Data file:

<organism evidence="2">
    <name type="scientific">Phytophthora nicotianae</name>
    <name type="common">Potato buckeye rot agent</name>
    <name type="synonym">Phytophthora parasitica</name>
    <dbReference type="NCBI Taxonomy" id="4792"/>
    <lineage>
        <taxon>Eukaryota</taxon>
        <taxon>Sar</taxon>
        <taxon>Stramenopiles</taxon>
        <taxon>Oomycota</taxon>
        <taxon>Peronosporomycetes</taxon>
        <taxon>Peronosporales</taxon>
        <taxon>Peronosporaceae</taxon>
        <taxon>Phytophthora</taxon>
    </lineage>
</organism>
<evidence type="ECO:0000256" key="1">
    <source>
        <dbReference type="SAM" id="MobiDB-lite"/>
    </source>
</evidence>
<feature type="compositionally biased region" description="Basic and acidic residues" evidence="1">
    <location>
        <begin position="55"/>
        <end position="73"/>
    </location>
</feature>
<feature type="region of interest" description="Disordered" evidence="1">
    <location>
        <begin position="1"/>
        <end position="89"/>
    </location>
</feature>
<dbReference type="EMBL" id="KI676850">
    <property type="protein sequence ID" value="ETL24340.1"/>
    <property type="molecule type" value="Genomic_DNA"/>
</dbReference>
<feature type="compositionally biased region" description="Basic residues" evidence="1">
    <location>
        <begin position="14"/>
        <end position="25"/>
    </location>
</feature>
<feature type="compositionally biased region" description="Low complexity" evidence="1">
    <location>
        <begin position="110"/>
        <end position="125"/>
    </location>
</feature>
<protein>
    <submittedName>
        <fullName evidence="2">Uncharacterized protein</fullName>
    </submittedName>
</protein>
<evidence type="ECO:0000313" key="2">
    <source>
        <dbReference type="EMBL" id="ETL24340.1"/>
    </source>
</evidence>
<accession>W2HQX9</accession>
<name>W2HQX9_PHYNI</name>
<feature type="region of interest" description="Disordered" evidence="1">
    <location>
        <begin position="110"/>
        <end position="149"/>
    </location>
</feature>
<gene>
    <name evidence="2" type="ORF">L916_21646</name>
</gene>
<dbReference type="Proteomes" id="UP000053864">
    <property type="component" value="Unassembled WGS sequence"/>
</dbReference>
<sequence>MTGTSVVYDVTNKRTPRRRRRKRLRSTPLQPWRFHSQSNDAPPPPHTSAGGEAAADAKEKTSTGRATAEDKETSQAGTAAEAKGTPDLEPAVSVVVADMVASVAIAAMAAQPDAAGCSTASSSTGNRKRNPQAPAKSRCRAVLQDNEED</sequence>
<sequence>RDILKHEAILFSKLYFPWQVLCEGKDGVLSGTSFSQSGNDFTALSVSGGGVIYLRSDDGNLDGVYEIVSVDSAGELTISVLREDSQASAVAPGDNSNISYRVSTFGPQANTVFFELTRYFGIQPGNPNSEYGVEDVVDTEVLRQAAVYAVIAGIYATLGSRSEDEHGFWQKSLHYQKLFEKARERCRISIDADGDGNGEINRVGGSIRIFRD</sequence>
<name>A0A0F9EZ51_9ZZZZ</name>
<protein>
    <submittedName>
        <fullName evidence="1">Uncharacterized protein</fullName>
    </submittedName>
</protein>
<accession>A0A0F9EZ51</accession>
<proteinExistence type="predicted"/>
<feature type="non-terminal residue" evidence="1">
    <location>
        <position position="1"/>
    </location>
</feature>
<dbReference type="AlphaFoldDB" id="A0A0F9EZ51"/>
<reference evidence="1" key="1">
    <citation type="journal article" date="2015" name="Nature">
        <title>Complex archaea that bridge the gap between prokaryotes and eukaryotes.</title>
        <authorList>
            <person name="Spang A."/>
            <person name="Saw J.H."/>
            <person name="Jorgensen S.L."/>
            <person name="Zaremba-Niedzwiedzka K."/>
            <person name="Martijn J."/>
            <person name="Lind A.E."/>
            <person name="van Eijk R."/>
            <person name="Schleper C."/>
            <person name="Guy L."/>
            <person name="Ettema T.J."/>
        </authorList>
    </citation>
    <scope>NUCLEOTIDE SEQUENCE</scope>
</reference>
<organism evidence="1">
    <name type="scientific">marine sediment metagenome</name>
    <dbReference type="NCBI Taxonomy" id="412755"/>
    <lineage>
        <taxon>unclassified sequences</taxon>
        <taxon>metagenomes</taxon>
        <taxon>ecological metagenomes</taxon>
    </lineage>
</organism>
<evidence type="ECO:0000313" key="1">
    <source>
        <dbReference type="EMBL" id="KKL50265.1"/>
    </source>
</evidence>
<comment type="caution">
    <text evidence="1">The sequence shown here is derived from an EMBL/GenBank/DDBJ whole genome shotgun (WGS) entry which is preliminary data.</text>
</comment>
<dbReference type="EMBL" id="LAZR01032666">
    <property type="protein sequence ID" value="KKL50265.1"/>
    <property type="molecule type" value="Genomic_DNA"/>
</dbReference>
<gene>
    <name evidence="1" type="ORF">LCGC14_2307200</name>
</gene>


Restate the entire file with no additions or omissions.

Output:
<organism evidence="2">
    <name type="scientific">Phytophthora nicotianae</name>
    <name type="common">Potato buckeye rot agent</name>
    <name type="synonym">Phytophthora parasitica</name>
    <dbReference type="NCBI Taxonomy" id="4792"/>
    <lineage>
        <taxon>Eukaryota</taxon>
        <taxon>Sar</taxon>
        <taxon>Stramenopiles</taxon>
        <taxon>Oomycota</taxon>
        <taxon>Peronosporomycetes</taxon>
        <taxon>Peronosporales</taxon>
        <taxon>Peronosporaceae</taxon>
        <taxon>Phytophthora</taxon>
    </lineage>
</organism>
<evidence type="ECO:0000256" key="1">
    <source>
        <dbReference type="SAM" id="MobiDB-lite"/>
    </source>
</evidence>
<feature type="compositionally biased region" description="Basic and acidic residues" evidence="1">
    <location>
        <begin position="55"/>
        <end position="73"/>
    </location>
</feature>
<feature type="region of interest" description="Disordered" evidence="1">
    <location>
        <begin position="1"/>
        <end position="89"/>
    </location>
</feature>
<dbReference type="EMBL" id="KI676850">
    <property type="protein sequence ID" value="ETL24340.1"/>
    <property type="molecule type" value="Genomic_DNA"/>
</dbReference>
<feature type="compositionally biased region" description="Basic residues" evidence="1">
    <location>
        <begin position="14"/>
        <end position="25"/>
    </location>
</feature>
<feature type="compositionally biased region" description="Low complexity" evidence="1">
    <location>
        <begin position="110"/>
        <end position="125"/>
    </location>
</feature>
<protein>
    <submittedName>
        <fullName evidence="2">Uncharacterized protein</fullName>
    </submittedName>
</protein>
<evidence type="ECO:0000313" key="2">
    <source>
        <dbReference type="EMBL" id="ETL24340.1"/>
    </source>
</evidence>
<accession>W2HQX9</accession>
<name>W2HQX9_PHYNI</name>
<feature type="region of interest" description="Disordered" evidence="1">
    <location>
        <begin position="110"/>
        <end position="149"/>
    </location>
</feature>
<gene>
    <name evidence="2" type="ORF">L916_21646</name>
</gene>
<dbReference type="Proteomes" id="UP000053864">
    <property type="component" value="Unassembled WGS sequence"/>
</dbReference>
<sequence>MTGTSVVYDVTNKRTPRRRRRKRLRSTPLQPWRFHSQSNDAPPPPHTSAGGEAAADAKEKTSTGRATAEDKETSQAGTAAEAKGTPDLEPAVSVVVADMVASVAIAAMAAQPDAAGCSTASSSTGNRKRNPQAPAKSRCRAVLQDNEED</sequence>
<sequence>RDILKHEAILFSKLYFPWQVLCEGKDGVLSGTSFSQSGNDFTALSVSGGGVIYLRSDDGNLDGVYEIVSVDSAGELTISVLREDSQASAVAPGDNSNISYRVSTFGPQANTVFFELTRYFGIQPGNPNSEYGVEDVVDTEVLRQAAVYAVIAGIYATLGSRSEDEHGFWQKSLHYQKLFEKARERCRISIDADGDGNGEINRVGGSIRIFRD</sequence>
<name>A0A0F9EZ51_9ZZZZ</name>
<protein>
    <submittedName>
        <fullName evidence="1">Uncharacterized protein</fullName>
    </submittedName>
</protein>
<accession>A0A0F9EZ51</accession>
<proteinExistence type="predicted"/>
<feature type="non-terminal residue" evidence="1">
    <location>
        <position position="1"/>
    </location>
</feature>
<dbReference type="AlphaFoldDB" id="A0A0F9EZ51"/>
<reference evidence="1" key="1">
    <citation type="journal article" date="2015" name="Nature">
        <title>Complex archaea that bridge the gap between prokaryotes and eukaryotes.</title>
        <authorList>
            <person name="Spang A."/>
            <person name="Saw J.H."/>
            <person name="Jorgensen S.L."/>
            <person name="Zaremba-Niedzwiedzka K."/>
            <person name="Martijn J."/>
            <person name="Lind A.E."/>
            <person name="van Eijk R."/>
            <person name="Schleper C."/>
            <person name="Guy L."/>
            <person name="Ettema T.J."/>
        </authorList>
    </citation>
    <scope>NUCLEOTIDE SEQUENCE</scope>
</reference>
<organism evidence="1">
    <name type="scientific">marine sediment metagenome</name>
    <dbReference type="NCBI Taxonomy" id="412755"/>
    <lineage>
        <taxon>unclassified sequences</taxon>
        <taxon>metagenomes</taxon>
        <taxon>ecological metagenomes</taxon>
    </lineage>
</organism>
<evidence type="ECO:0000313" key="1">
    <source>
        <dbReference type="EMBL" id="KKL50265.1"/>
    </source>
</evidence>
<comment type="caution">
    <text evidence="1">The sequence shown here is derived from an EMBL/GenBank/DDBJ whole genome shotgun (WGS) entry which is preliminary data.</text>
</comment>
<dbReference type="EMBL" id="LAZR01032666">
    <property type="protein sequence ID" value="KKL50265.1"/>
    <property type="molecule type" value="Genomic_DNA"/>
</dbReference>
<gene>
    <name evidence="1" type="ORF">LCGC14_2307200</name>
</gene>